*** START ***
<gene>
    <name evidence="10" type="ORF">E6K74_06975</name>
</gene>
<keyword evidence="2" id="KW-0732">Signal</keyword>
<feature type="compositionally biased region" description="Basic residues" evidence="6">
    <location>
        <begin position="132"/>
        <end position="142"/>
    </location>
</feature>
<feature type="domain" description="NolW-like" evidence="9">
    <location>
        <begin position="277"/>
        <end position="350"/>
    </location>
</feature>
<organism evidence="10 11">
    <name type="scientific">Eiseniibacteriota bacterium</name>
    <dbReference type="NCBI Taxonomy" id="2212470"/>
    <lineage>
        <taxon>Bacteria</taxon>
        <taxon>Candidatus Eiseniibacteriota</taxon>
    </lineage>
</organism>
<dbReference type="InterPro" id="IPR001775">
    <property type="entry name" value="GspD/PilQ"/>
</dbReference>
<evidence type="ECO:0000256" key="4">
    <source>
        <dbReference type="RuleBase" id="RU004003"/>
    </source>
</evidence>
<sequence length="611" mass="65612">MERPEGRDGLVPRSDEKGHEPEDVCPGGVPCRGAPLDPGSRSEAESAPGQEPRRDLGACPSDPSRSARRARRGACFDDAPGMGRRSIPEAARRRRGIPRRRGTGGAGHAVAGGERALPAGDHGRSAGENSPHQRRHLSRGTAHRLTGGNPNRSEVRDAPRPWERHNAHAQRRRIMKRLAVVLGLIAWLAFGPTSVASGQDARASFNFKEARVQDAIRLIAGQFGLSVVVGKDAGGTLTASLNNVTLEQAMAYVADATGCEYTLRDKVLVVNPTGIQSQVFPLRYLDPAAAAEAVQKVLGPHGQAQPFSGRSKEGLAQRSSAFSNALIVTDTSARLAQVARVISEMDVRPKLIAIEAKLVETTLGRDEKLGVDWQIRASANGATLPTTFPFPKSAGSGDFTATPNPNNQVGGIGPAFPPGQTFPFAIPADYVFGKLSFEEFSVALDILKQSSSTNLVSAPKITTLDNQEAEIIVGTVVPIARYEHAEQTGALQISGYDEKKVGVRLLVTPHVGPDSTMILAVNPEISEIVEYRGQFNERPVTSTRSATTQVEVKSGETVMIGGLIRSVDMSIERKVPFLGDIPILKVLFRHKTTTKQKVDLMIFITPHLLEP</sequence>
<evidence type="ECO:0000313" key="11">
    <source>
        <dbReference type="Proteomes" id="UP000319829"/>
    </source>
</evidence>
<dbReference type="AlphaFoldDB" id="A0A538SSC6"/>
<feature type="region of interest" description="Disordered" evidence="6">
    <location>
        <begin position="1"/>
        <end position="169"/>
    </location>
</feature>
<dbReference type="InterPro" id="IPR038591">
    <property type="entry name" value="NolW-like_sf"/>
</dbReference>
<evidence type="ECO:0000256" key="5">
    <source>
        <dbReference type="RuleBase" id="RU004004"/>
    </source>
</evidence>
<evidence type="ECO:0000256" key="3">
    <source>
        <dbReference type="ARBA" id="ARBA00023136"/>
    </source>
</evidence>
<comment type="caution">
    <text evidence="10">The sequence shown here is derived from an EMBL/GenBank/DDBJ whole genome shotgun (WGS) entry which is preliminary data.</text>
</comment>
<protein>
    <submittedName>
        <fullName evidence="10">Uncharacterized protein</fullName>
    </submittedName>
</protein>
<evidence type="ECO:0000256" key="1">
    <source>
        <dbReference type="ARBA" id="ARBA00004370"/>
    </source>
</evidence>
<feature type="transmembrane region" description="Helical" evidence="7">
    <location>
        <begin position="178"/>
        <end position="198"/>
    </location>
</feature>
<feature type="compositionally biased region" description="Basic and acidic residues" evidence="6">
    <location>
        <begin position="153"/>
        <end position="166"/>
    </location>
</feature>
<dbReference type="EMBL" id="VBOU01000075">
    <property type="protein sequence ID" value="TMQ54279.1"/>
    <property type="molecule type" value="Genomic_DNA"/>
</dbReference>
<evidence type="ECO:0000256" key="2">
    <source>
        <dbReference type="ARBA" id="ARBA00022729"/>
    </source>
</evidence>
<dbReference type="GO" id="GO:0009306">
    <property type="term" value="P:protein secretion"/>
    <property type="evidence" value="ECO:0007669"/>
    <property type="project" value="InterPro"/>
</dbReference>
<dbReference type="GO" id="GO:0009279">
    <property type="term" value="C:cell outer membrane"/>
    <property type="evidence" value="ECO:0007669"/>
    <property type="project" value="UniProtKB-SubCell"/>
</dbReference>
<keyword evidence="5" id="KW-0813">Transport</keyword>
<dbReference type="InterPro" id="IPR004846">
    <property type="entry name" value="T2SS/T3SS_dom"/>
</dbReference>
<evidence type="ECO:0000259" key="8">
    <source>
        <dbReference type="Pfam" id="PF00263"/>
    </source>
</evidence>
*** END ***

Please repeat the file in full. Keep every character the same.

<gene>
    <name evidence="10" type="ORF">E6K74_06975</name>
</gene>
<keyword evidence="2" id="KW-0732">Signal</keyword>
<feature type="compositionally biased region" description="Basic residues" evidence="6">
    <location>
        <begin position="132"/>
        <end position="142"/>
    </location>
</feature>
<feature type="domain" description="NolW-like" evidence="9">
    <location>
        <begin position="277"/>
        <end position="350"/>
    </location>
</feature>
<organism evidence="10 11">
    <name type="scientific">Eiseniibacteriota bacterium</name>
    <dbReference type="NCBI Taxonomy" id="2212470"/>
    <lineage>
        <taxon>Bacteria</taxon>
        <taxon>Candidatus Eiseniibacteriota</taxon>
    </lineage>
</organism>
<dbReference type="InterPro" id="IPR001775">
    <property type="entry name" value="GspD/PilQ"/>
</dbReference>
<evidence type="ECO:0000256" key="4">
    <source>
        <dbReference type="RuleBase" id="RU004003"/>
    </source>
</evidence>
<sequence length="611" mass="65612">MERPEGRDGLVPRSDEKGHEPEDVCPGGVPCRGAPLDPGSRSEAESAPGQEPRRDLGACPSDPSRSARRARRGACFDDAPGMGRRSIPEAARRRRGIPRRRGTGGAGHAVAGGERALPAGDHGRSAGENSPHQRRHLSRGTAHRLTGGNPNRSEVRDAPRPWERHNAHAQRRRIMKRLAVVLGLIAWLAFGPTSVASGQDARASFNFKEARVQDAIRLIAGQFGLSVVVGKDAGGTLTASLNNVTLEQAMAYVADATGCEYTLRDKVLVVNPTGIQSQVFPLRYLDPAAAAEAVQKVLGPHGQAQPFSGRSKEGLAQRSSAFSNALIVTDTSARLAQVARVISEMDVRPKLIAIEAKLVETTLGRDEKLGVDWQIRASANGATLPTTFPFPKSAGSGDFTATPNPNNQVGGIGPAFPPGQTFPFAIPADYVFGKLSFEEFSVALDILKQSSSTNLVSAPKITTLDNQEAEIIVGTVVPIARYEHAEQTGALQISGYDEKKVGVRLLVTPHVGPDSTMILAVNPEISEIVEYRGQFNERPVTSTRSATTQVEVKSGETVMIGGLIRSVDMSIERKVPFLGDIPILKVLFRHKTTTKQKVDLMIFITPHLLEP</sequence>
<evidence type="ECO:0000313" key="11">
    <source>
        <dbReference type="Proteomes" id="UP000319829"/>
    </source>
</evidence>
<dbReference type="AlphaFoldDB" id="A0A538SSC6"/>
<feature type="region of interest" description="Disordered" evidence="6">
    <location>
        <begin position="1"/>
        <end position="169"/>
    </location>
</feature>
<dbReference type="InterPro" id="IPR038591">
    <property type="entry name" value="NolW-like_sf"/>
</dbReference>
<evidence type="ECO:0000256" key="5">
    <source>
        <dbReference type="RuleBase" id="RU004004"/>
    </source>
</evidence>
<evidence type="ECO:0000256" key="3">
    <source>
        <dbReference type="ARBA" id="ARBA00023136"/>
    </source>
</evidence>
<comment type="caution">
    <text evidence="10">The sequence shown here is derived from an EMBL/GenBank/DDBJ whole genome shotgun (WGS) entry which is preliminary data.</text>
</comment>
<protein>
    <submittedName>
        <fullName evidence="10">Uncharacterized protein</fullName>
    </submittedName>
</protein>
<evidence type="ECO:0000256" key="1">
    <source>
        <dbReference type="ARBA" id="ARBA00004370"/>
    </source>
</evidence>
<feature type="transmembrane region" description="Helical" evidence="7">
    <location>
        <begin position="178"/>
        <end position="198"/>
    </location>
</feature>
<feature type="compositionally biased region" description="Basic and acidic residues" evidence="6">
    <location>
        <begin position="153"/>
        <end position="166"/>
    </location>
</feature>
<dbReference type="EMBL" id="VBOU01000075">
    <property type="protein sequence ID" value="TMQ54279.1"/>
    <property type="molecule type" value="Genomic_DNA"/>
</dbReference>
<evidence type="ECO:0000256" key="2">
    <source>
        <dbReference type="ARBA" id="ARBA00022729"/>
    </source>
</evidence>
<dbReference type="GO" id="GO:0009306">
    <property type="term" value="P:protein secretion"/>
    <property type="evidence" value="ECO:0007669"/>
    <property type="project" value="InterPro"/>
</dbReference>
<dbReference type="GO" id="GO:0009279">
    <property type="term" value="C:cell outer membrane"/>
    <property type="evidence" value="ECO:0007669"/>
    <property type="project" value="UniProtKB-SubCell"/>
</dbReference>
<keyword evidence="5" id="KW-0813">Transport</keyword>
<dbReference type="InterPro" id="IPR004846">
    <property type="entry name" value="T2SS/T3SS_dom"/>
</dbReference>
<evidence type="ECO:0000259" key="8">
    <source>
        <dbReference type="Pfam" id="PF00263"/>
    </source>
</evidence>